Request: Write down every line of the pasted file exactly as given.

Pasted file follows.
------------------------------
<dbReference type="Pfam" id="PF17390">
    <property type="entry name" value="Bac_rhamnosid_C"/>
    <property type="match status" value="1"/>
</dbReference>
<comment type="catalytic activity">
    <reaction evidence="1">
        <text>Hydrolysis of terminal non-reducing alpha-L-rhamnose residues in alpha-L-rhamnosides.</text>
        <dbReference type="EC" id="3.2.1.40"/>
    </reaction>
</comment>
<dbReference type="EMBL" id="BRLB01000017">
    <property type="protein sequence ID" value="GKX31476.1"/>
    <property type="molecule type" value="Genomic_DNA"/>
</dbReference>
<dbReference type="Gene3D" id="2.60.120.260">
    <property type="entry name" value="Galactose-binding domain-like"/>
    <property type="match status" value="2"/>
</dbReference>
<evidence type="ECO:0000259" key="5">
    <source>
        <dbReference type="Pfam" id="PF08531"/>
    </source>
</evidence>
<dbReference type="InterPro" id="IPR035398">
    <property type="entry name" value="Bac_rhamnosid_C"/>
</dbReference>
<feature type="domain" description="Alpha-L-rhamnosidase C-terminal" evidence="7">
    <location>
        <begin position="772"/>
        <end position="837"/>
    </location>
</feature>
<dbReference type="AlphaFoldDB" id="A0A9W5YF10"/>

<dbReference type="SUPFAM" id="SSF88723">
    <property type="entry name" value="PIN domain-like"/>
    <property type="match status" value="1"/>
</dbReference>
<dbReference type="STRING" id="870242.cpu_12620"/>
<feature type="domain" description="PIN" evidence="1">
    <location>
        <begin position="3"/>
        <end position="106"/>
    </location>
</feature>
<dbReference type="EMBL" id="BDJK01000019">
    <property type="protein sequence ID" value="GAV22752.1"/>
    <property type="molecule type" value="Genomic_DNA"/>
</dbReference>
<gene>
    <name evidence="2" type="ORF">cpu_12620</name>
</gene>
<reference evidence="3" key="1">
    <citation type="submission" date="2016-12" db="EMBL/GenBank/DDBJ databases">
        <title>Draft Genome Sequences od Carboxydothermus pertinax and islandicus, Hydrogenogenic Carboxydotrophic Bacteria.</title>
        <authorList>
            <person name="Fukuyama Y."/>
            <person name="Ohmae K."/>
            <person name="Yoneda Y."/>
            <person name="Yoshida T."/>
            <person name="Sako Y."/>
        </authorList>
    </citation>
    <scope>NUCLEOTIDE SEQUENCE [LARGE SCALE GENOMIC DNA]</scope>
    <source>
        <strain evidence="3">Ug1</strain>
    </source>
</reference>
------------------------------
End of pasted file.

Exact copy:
<dbReference type="Pfam" id="PF17390">
    <property type="entry name" value="Bac_rhamnosid_C"/>
    <property type="match status" value="1"/>
</dbReference>
<comment type="catalytic activity">
    <reaction evidence="1">
        <text>Hydrolysis of terminal non-reducing alpha-L-rhamnose residues in alpha-L-rhamnosides.</text>
        <dbReference type="EC" id="3.2.1.40"/>
    </reaction>
</comment>
<dbReference type="EMBL" id="BRLB01000017">
    <property type="protein sequence ID" value="GKX31476.1"/>
    <property type="molecule type" value="Genomic_DNA"/>
</dbReference>
<dbReference type="Gene3D" id="2.60.120.260">
    <property type="entry name" value="Galactose-binding domain-like"/>
    <property type="match status" value="2"/>
</dbReference>
<evidence type="ECO:0000259" key="5">
    <source>
        <dbReference type="Pfam" id="PF08531"/>
    </source>
</evidence>
<dbReference type="InterPro" id="IPR035398">
    <property type="entry name" value="Bac_rhamnosid_C"/>
</dbReference>
<feature type="domain" description="Alpha-L-rhamnosidase C-terminal" evidence="7">
    <location>
        <begin position="772"/>
        <end position="837"/>
    </location>
</feature>
<dbReference type="AlphaFoldDB" id="A0A9W5YF10"/>

<dbReference type="SUPFAM" id="SSF88723">
    <property type="entry name" value="PIN domain-like"/>
    <property type="match status" value="1"/>
</dbReference>
<dbReference type="STRING" id="870242.cpu_12620"/>
<feature type="domain" description="PIN" evidence="1">
    <location>
        <begin position="3"/>
        <end position="106"/>
    </location>
</feature>
<dbReference type="EMBL" id="BDJK01000019">
    <property type="protein sequence ID" value="GAV22752.1"/>
    <property type="molecule type" value="Genomic_DNA"/>
</dbReference>
<gene>
    <name evidence="2" type="ORF">cpu_12620</name>
</gene>
<reference evidence="3" key="1">
    <citation type="submission" date="2016-12" db="EMBL/GenBank/DDBJ databases">
        <title>Draft Genome Sequences od Carboxydothermus pertinax and islandicus, Hydrogenogenic Carboxydotrophic Bacteria.</title>
        <authorList>
            <person name="Fukuyama Y."/>
            <person name="Ohmae K."/>
            <person name="Yoneda Y."/>
            <person name="Yoshida T."/>
            <person name="Sako Y."/>
        </authorList>
    </citation>
    <scope>NUCLEOTIDE SEQUENCE [LARGE SCALE GENOMIC DNA]</scope>
    <source>
        <strain evidence="3">Ug1</strain>
    </source>
</reference>